Hon. William Prescott

The son of Col. William Prescott, also William, was known during his life, which was devoted to the law, as Hon. William Prescott. Here is a brief biography.



Hon. William Prescott, painted by Gilbert Stuart


from the Prescott Memorial, pp.75-76.


Hon. William b. at Pepperell, Aug. 19, 1762. In 1776, at the age of fourteen, he was placed under the instruction of “Master Moody,” the then celebrated teacher of Dummer Academy in Newbury, Essex Co., Mass. Here he remained three years, when he entered Harvard College, where he graduated in 1783, with high honors. His father, partaking largely of that liberality so common among the officers of the Revolutionary army, had accumulated hut a small estate, and young Mr. Prescott found it necessary to be earning something to help him finish his professional education, upon which he was about to enter; accordingly he took charge of an academy at Beverly, where he continued two years, and where he studied his procession, (that of law,) with the Hon. Nathan Dane, an able and learned jurist and statesman. While here he received an invitation to become a member of Gen. Washington’s household, to act as a private teacher while he was prosecuting his legal studies, but. previous engagements compelled him to decline the proffered boon, and his classmate in college, Mr. Tobias Lear, obtained it.

Prescott began the practice of law in Beverly, upon being admitted to the bar in 1787, where he remained but two years, that place not offering a field wide enough for his purposes. He removed, in 1789, to the adjoining town of Salem, where he remained 19 years and where his children were born. Here he soon rose to distinction. He devoted himself almost exclusively to his profession, in which his talents, his integrity and his industry gained for him a high rank. In 1793, on the 18th of Dec., Mr. Prescott was married to Catharine Green Hickling, a dau. of Thomas Hickling, Esq., earlier a merchant of Boston, but then and subsequently, until his death at the age of 91, Consul of the U. S. in the Island of St. Michael. It proved a happy union, full of blessing to him and his house during the fitly-one years of its continuance. They had seven children, all b. between 1795 and 1806, but four of them died under one year, the others will be recorded in the VI. Gen. Mr. Prescott had no relish for political distinction, and when he consented to any situation it was to gratify his numerous friends. From 1798 he represented Salem four years in the general court, and senator for Essex Co., in 1805, but declined a reelection. He removed to Boston in 1808, and represented that town several years in the general court. He was twice invited to a seat on the bench of the supreme court; once while in Salem in 1806, and once when in Boston in 1813; each of which be declined. He was of the executive council for several years under Gov. C. Gore and Gov. Strong. In 1818 he was appointed a judge of the court of common pleas for the city of Boston, which he resigned in about a year. In 1820 he was elected as one of the delegates from Boston to the convention for revising and amending the Constitution of Massachusetts.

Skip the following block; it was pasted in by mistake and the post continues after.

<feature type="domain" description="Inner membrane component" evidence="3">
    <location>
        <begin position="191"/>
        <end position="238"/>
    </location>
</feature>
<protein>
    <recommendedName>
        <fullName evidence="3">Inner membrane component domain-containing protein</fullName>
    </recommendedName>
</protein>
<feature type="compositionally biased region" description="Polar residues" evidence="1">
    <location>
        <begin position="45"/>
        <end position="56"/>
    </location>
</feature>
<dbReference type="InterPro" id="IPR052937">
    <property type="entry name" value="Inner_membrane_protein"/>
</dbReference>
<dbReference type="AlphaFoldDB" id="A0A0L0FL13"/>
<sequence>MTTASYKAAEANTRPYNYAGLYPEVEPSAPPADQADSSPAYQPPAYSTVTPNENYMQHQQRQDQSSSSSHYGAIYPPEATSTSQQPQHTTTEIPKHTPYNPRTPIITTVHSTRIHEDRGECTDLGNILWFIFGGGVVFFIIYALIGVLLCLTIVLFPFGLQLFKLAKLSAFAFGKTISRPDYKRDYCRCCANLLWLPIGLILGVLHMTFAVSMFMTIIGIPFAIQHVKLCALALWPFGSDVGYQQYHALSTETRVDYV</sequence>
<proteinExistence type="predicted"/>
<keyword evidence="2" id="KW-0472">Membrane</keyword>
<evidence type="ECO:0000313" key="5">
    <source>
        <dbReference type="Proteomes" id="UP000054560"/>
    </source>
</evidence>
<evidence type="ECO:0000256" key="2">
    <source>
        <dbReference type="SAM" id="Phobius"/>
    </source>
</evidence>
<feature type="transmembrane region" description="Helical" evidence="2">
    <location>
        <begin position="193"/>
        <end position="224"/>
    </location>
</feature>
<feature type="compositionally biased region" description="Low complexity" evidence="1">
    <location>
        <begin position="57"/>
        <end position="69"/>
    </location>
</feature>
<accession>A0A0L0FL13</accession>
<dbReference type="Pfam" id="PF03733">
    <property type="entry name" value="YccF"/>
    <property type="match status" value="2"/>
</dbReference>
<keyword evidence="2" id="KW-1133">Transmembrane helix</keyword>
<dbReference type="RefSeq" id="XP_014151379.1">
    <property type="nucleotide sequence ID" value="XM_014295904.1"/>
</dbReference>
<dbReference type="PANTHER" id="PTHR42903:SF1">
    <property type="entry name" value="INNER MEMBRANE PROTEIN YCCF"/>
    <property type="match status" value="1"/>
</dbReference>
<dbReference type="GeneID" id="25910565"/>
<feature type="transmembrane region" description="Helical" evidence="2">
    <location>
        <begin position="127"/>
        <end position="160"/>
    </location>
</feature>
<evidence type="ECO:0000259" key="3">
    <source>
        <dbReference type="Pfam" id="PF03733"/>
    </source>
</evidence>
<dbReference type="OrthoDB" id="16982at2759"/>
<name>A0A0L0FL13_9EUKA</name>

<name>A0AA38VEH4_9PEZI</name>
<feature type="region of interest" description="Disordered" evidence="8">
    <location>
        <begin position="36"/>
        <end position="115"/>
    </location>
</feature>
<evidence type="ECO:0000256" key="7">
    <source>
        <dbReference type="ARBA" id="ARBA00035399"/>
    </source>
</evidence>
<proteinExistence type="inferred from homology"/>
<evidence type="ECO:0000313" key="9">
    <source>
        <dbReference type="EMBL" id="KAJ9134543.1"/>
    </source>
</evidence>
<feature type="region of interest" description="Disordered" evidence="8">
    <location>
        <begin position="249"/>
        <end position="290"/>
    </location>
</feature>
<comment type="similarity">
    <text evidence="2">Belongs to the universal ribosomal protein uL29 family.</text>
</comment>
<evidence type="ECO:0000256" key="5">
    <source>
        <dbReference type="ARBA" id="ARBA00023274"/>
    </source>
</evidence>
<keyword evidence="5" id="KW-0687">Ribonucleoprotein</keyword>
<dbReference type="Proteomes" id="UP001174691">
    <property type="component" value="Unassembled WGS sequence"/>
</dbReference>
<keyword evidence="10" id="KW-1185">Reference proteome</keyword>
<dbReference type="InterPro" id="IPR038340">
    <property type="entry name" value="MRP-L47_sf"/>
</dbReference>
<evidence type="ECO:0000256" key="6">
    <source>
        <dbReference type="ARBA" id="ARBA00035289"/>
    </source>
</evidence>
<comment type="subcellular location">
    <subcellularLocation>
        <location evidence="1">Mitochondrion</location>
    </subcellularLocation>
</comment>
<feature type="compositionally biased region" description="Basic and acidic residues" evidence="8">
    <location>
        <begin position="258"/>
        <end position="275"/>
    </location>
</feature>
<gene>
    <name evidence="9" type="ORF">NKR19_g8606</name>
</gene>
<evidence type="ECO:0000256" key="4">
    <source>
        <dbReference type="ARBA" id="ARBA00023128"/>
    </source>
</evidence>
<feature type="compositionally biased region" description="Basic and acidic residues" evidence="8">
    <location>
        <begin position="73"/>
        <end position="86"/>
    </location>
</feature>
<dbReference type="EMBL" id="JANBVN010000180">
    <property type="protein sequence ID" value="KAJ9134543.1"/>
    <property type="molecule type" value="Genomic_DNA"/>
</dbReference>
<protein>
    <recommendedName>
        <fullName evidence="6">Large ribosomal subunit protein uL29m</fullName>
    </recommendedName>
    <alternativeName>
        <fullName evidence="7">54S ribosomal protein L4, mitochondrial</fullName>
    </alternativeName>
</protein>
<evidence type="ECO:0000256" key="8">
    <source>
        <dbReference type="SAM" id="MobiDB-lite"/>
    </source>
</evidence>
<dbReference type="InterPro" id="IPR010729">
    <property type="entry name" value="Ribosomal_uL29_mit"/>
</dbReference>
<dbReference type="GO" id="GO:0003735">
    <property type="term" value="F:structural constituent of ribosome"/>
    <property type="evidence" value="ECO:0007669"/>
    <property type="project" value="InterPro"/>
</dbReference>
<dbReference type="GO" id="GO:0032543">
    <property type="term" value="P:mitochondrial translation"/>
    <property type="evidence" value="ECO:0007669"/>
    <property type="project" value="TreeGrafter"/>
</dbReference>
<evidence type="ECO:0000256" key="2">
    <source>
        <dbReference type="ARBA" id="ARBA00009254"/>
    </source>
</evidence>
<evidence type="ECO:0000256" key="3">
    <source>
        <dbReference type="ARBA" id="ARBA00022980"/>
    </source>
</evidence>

In 1824 Harvard College conferred on him the degree of Doctor of Laws. In 1828 he retired from the bar after more than forty years’ service. In 1814, during apparently the darkest period of the war, then raging between the United States and Great Britain, the Federal Party, who had vehemently opposed the war and the prosecution of it, appointed a convention, to consist of delegates from the New England States, to meet at Hartford, Ct. Of that convention, Mr. Prescott was elected by the legislature of Massachusetts as one of the delegates from that State. It is alleged that, as the excitement was great throughout the country, he was induced to accept the appointment, mostly through fear that rash measures tending to affect the integrity of the Union, might be suggested and urged. But he always declared that no such measures were proposed. Whatever opinions were entertained by different individuals in regard to the original design of the movers of the measure, no one ever doubted the patriotism of Mr. Prescott. Yet it is a historical fact, that cannot be gainsayed or denied, that the “Hartford Convention” proved to be a very unpopular assemblage, and had a damaging effect upon the Federal Party.

In 1843, 28th of Oct., while at Pepperell, he had a slight attack of paralysis, but from which lie apparently soon recovered. But about the last of Nov., 1844, he felt more unwell, and on Sunday, Dec. 8, he had another attack and died without a struggle, aged 82 years 3 months and 19 days. and on Wednesday following his remains were deposited in the family crypt, under St. Paul’s Church, Boston. Daniel Webster, when he announced Mr. Prescott’s death to the supreme court, then in session in Boston, said of him that, “at the moment of his retirement from the bar of Massachusetts he stood at its head for legal learning and attainments.”

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